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Constipation

Constipation is a common condition in which bowel movements become difficult or do not happen as often as usual. It typically lasts a short time and is not harmful. Unfortunately, some individuals develop chronic (long-lasting) constipation, which may interfere with their quality of life.

Constipation develops when the stool spends too much time in the intestines where water is removed from digested food. Symptoms of constipation can include:

  • Bowel movements that occur less often than three times a week
  • Stools that are hard and dry
  • Straining, discomfort or pain during bowel movements
  • Bloating
  • A feeling that there is more stool even after a bowel movement
  • Sensation of anorectal blockage
  • Need for manual-assistance (finger maneuvers or enemas) to remove stool

Complications of constipation can include hemorrhoids (swollen veins in the anus), anal fissures (torn skin), fecal impaction (stool blocking the digestive tract) and pelvic organ prolapse (dropping of organs like the rectum or small bowel).

Constipation can affect anyone, but it occurs more often in women and people over age 65. It is also common during pregnancy.

Causes of constipation include:

  • A diet with too little fiber, too few fluids or too much of certain foods, including wheat and dairy products
  • Certain medicines, including opioid painkillers and iron supplements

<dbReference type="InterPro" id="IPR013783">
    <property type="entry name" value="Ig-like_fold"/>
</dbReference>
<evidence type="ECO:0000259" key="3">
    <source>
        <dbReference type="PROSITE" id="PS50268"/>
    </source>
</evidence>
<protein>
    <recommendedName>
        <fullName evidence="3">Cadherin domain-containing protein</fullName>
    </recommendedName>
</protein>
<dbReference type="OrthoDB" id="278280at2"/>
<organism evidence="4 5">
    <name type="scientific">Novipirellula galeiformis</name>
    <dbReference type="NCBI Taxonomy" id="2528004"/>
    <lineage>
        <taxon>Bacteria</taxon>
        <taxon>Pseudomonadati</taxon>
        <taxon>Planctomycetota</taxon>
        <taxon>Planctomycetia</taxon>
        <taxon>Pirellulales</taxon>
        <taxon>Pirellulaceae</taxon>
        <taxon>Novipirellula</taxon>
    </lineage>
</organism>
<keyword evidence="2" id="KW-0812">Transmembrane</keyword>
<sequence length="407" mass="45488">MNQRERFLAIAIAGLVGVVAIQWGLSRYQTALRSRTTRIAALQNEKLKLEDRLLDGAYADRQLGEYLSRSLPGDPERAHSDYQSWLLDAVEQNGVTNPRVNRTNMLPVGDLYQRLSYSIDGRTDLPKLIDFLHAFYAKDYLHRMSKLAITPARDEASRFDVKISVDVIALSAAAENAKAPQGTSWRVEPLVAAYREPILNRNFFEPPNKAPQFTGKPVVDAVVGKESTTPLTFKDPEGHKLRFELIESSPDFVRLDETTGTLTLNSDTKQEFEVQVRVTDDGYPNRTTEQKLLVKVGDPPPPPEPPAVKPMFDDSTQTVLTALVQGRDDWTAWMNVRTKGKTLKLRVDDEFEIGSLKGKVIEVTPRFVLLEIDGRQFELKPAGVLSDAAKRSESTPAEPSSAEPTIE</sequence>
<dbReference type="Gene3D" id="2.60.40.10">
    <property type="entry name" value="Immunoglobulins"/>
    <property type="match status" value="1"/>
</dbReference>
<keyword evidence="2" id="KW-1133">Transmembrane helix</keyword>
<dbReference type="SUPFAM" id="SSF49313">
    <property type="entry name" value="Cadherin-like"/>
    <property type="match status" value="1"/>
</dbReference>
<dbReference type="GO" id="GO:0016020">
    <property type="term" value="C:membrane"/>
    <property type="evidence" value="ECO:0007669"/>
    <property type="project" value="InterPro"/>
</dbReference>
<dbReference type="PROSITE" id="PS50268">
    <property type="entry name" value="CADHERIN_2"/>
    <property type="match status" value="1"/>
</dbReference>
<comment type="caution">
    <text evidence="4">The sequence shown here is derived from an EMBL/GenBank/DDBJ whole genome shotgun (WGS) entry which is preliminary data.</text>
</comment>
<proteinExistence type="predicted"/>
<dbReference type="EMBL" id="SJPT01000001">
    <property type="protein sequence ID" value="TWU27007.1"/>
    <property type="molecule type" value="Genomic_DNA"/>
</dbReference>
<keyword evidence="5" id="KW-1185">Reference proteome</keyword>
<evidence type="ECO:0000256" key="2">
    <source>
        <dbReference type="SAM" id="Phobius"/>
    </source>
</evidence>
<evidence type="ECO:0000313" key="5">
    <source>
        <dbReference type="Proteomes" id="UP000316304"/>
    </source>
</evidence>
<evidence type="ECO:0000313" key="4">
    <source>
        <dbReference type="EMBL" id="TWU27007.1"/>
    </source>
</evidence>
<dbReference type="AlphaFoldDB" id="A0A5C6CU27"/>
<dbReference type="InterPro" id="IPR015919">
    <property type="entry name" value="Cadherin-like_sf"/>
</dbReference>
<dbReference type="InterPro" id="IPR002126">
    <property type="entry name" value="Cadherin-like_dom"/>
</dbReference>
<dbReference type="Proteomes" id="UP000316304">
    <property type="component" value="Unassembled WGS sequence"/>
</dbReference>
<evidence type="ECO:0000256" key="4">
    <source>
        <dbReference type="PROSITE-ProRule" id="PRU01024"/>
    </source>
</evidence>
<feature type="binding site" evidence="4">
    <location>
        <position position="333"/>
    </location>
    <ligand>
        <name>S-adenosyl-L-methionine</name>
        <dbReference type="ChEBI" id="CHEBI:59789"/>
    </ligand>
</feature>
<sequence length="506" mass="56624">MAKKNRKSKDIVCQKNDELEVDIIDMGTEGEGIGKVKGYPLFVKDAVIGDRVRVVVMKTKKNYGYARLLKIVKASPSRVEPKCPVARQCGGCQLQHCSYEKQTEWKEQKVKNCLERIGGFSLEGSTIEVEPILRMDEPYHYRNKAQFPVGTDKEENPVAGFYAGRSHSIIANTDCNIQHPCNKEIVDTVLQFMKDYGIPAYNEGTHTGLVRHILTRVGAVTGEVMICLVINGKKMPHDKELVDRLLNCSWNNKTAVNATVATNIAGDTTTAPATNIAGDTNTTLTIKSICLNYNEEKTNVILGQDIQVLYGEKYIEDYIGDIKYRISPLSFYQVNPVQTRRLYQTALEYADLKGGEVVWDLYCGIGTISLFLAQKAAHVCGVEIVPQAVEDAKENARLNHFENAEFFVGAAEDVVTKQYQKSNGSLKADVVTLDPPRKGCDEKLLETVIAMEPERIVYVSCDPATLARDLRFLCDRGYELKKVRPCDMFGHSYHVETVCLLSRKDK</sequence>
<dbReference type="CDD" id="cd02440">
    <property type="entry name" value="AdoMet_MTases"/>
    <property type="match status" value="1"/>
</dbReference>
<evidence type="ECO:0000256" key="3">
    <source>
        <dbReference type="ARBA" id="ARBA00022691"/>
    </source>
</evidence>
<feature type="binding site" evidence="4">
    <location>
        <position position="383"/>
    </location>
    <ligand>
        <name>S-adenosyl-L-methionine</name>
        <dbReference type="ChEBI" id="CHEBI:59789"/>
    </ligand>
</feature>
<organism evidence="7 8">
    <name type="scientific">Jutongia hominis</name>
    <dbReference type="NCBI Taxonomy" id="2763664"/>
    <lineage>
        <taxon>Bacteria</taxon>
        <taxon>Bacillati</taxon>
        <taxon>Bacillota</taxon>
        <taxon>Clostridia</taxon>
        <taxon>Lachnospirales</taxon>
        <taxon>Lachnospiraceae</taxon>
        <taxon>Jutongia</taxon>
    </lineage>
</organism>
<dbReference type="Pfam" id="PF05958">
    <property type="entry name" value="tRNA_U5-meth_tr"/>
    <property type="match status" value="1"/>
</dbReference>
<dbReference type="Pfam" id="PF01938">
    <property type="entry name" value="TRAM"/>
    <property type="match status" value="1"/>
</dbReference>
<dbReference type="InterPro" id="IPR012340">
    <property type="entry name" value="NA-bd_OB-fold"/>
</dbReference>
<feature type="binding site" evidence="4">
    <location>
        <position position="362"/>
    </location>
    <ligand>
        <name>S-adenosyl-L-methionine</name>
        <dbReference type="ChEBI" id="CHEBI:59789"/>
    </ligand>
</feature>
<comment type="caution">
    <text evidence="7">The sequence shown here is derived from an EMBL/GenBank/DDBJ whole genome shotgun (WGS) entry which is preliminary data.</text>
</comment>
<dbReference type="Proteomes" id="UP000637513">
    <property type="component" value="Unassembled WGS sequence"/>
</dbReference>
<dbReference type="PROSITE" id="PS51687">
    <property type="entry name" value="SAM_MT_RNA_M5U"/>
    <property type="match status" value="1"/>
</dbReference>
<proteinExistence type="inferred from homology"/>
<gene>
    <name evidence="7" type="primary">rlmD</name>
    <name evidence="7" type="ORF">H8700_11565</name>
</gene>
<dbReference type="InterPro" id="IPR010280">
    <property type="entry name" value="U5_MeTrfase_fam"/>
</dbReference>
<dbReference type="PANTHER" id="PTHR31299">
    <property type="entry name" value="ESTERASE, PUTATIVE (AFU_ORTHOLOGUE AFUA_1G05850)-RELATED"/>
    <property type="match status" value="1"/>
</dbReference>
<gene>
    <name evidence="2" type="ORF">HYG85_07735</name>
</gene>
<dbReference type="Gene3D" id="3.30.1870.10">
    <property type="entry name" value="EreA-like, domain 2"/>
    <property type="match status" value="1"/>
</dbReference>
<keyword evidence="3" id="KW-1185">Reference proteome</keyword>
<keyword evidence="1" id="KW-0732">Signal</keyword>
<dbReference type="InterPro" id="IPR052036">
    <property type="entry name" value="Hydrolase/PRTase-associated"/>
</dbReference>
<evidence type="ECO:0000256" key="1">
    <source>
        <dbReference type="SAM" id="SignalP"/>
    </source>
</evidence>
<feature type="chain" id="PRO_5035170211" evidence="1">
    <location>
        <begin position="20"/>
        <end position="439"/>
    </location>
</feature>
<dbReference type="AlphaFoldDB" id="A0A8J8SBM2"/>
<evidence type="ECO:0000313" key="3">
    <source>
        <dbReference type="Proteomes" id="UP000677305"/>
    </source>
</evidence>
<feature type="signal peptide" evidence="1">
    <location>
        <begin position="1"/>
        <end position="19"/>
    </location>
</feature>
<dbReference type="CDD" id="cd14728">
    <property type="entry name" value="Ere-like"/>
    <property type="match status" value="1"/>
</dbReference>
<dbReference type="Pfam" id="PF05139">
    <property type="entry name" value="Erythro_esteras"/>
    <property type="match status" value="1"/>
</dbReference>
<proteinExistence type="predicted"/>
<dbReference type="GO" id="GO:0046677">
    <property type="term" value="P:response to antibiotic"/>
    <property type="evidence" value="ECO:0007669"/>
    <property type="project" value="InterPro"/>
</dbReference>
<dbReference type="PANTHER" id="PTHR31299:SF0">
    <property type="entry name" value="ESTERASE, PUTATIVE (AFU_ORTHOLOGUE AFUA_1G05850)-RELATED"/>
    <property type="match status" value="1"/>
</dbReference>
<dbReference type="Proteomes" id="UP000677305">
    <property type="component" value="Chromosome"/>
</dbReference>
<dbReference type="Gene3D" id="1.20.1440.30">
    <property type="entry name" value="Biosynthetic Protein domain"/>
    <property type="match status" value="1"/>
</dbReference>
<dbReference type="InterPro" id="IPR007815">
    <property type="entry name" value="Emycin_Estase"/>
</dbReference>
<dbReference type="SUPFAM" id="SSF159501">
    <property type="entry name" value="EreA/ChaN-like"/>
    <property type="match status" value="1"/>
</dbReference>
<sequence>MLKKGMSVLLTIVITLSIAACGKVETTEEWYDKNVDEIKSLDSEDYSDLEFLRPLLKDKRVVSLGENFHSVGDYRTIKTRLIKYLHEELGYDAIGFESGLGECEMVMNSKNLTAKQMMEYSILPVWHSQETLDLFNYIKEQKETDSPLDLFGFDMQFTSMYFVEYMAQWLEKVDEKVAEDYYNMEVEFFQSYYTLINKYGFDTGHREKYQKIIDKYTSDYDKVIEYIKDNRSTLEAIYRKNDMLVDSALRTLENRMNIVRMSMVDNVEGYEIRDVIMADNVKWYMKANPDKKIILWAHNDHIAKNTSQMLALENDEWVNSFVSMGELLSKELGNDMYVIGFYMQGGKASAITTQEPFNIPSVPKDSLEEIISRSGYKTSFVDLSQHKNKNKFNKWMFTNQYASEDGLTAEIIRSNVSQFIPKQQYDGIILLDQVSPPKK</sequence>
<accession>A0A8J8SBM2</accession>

• Metabolic disorders, including hypothyroidism (underactive thyroid) or elevated blood calcium levels        
  • Irritable bowel syndrome, which causes abdominal bloating or discomfort, but no physical damage or signs of disease

Pelvic floor dysfunction is also a factor in many cases of chronic constipation. This means that the muscles within the pelvis do not coordinate properly. Occurring in up to one-fourth of patients with constipation, dyssynergic defecation is a form of pelvic floor dysfunction where the anal sphincter muscles do not relax properly.

The key to successfully treating constipation is finding its cause. We provide the most comprehensive evaluation and treatment services in the state for constipation.

Changes to diet and lifestyle are often enough to bring relief from constipation and extensive testing is not necessary for most people. If symptoms are more severe, our expertise and the advanced technology of our Gastrointestinal Motility Diagnostic Laboratory allow us to diagnose and treat even the most refractory cases of chronic constipation.

Our gastroenterologists deliver the most comprehensive care possible by working with a variety of other specialists, such as urogynecologists, radiologists, physical therapists and dietitians. We partner with you to create a personalized treatment plan based on your needs, preferences and goals.

Our close relationship with the Indiana University School of Medicine means you benefit from the latest tools and techniques for diagnosing and treating constipation. We also help train new generations of physicians to care for patients with constipation and other gastrointestinal conditions.

How We Can Help

How We Can Help

Constipation Treatment Information

Evaluation of constipation starts with a thorough physical exam and a discussion of your medical history. Tests to find the cause of constipation include:

Treatment options include:


Constipation Locations & Physicians

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Constipation Support Services

Learn more about constipation at these websites: